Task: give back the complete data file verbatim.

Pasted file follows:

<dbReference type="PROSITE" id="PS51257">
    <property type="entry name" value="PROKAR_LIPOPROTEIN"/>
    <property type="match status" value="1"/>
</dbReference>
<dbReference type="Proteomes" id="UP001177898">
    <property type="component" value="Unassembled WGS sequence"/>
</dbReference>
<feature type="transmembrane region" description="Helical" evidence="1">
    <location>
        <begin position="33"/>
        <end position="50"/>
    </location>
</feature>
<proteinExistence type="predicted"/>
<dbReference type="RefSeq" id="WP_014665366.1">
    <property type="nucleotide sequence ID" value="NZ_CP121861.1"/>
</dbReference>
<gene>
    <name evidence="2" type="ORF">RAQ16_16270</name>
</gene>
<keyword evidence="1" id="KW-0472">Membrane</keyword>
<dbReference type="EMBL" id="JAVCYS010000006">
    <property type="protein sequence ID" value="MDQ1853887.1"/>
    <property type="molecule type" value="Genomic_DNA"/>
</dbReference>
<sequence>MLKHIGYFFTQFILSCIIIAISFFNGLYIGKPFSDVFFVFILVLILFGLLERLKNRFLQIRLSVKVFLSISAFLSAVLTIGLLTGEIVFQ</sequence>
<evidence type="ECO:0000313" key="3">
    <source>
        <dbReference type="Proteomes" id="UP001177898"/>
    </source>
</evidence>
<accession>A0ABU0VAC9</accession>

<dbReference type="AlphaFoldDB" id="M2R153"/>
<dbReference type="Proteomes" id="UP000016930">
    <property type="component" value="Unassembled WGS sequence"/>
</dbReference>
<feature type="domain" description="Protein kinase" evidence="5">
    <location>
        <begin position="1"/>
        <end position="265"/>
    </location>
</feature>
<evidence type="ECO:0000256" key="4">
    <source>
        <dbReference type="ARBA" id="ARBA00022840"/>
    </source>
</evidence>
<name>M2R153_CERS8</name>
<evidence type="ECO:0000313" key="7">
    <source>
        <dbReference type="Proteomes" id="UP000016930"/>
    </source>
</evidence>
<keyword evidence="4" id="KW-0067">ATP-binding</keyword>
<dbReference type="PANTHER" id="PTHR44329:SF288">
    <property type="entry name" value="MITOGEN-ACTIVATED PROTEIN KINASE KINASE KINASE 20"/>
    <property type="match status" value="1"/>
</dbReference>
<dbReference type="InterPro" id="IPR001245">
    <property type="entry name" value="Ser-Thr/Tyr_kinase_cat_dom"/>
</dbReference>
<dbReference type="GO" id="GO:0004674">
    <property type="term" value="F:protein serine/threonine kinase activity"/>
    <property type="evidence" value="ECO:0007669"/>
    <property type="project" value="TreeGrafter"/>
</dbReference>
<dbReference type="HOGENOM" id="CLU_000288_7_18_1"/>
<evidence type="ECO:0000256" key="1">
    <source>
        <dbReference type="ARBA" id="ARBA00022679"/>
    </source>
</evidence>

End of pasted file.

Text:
<dbReference type="PROSITE" id="PS51257">
    <property type="entry name" value="PROKAR_LIPOPROTEIN"/>
    <property type="match status" value="1"/>
</dbReference>
<dbReference type="Proteomes" id="UP001177898">
    <property type="component" value="Unassembled WGS sequence"/>
</dbReference>
<feature type="transmembrane region" description="Helical" evidence="1">
    <location>
        <begin position="33"/>
        <end position="50"/>
    </location>
</feature>
<proteinExistence type="predicted"/>
<dbReference type="RefSeq" id="WP_014665366.1">
    <property type="nucleotide sequence ID" value="NZ_CP121861.1"/>
</dbReference>
<gene>
    <name evidence="2" type="ORF">RAQ16_16270</name>
</gene>
<keyword evidence="1" id="KW-0472">Membrane</keyword>
<dbReference type="EMBL" id="JAVCYS010000006">
    <property type="protein sequence ID" value="MDQ1853887.1"/>
    <property type="molecule type" value="Genomic_DNA"/>
</dbReference>
<sequence>MLKHIGYFFTQFILSCIIIAISFFNGLYIGKPFSDVFFVFILVLILFGLLERLKNRFLQIRLSVKVFLSISAFLSAVLTIGLLTGEIVFQ</sequence>
<evidence type="ECO:0000313" key="3">
    <source>
        <dbReference type="Proteomes" id="UP001177898"/>
    </source>
</evidence>
<accession>A0ABU0VAC9</accession>

<dbReference type="AlphaFoldDB" id="M2R153"/>
<dbReference type="Proteomes" id="UP000016930">
    <property type="component" value="Unassembled WGS sequence"/>
</dbReference>
<feature type="domain" description="Protein kinase" evidence="5">
    <location>
        <begin position="1"/>
        <end position="265"/>
    </location>
</feature>
<evidence type="ECO:0000256" key="4">
    <source>
        <dbReference type="ARBA" id="ARBA00022840"/>
    </source>
</evidence>
<name>M2R153_CERS8</name>
<evidence type="ECO:0000313" key="7">
    <source>
        <dbReference type="Proteomes" id="UP000016930"/>
    </source>
</evidence>
<keyword evidence="4" id="KW-0067">ATP-binding</keyword>
<dbReference type="PANTHER" id="PTHR44329:SF288">
    <property type="entry name" value="MITOGEN-ACTIVATED PROTEIN KINASE KINASE KINASE 20"/>
    <property type="match status" value="1"/>
</dbReference>
<dbReference type="InterPro" id="IPR001245">
    <property type="entry name" value="Ser-Thr/Tyr_kinase_cat_dom"/>
</dbReference>
<dbReference type="GO" id="GO:0004674">
    <property type="term" value="F:protein serine/threonine kinase activity"/>
    <property type="evidence" value="ECO:0007669"/>
    <property type="project" value="TreeGrafter"/>
</dbReference>
<dbReference type="HOGENOM" id="CLU_000288_7_18_1"/>
<evidence type="ECO:0000256" key="1">
    <source>
        <dbReference type="ARBA" id="ARBA00022679"/>
    </source>
</evidence>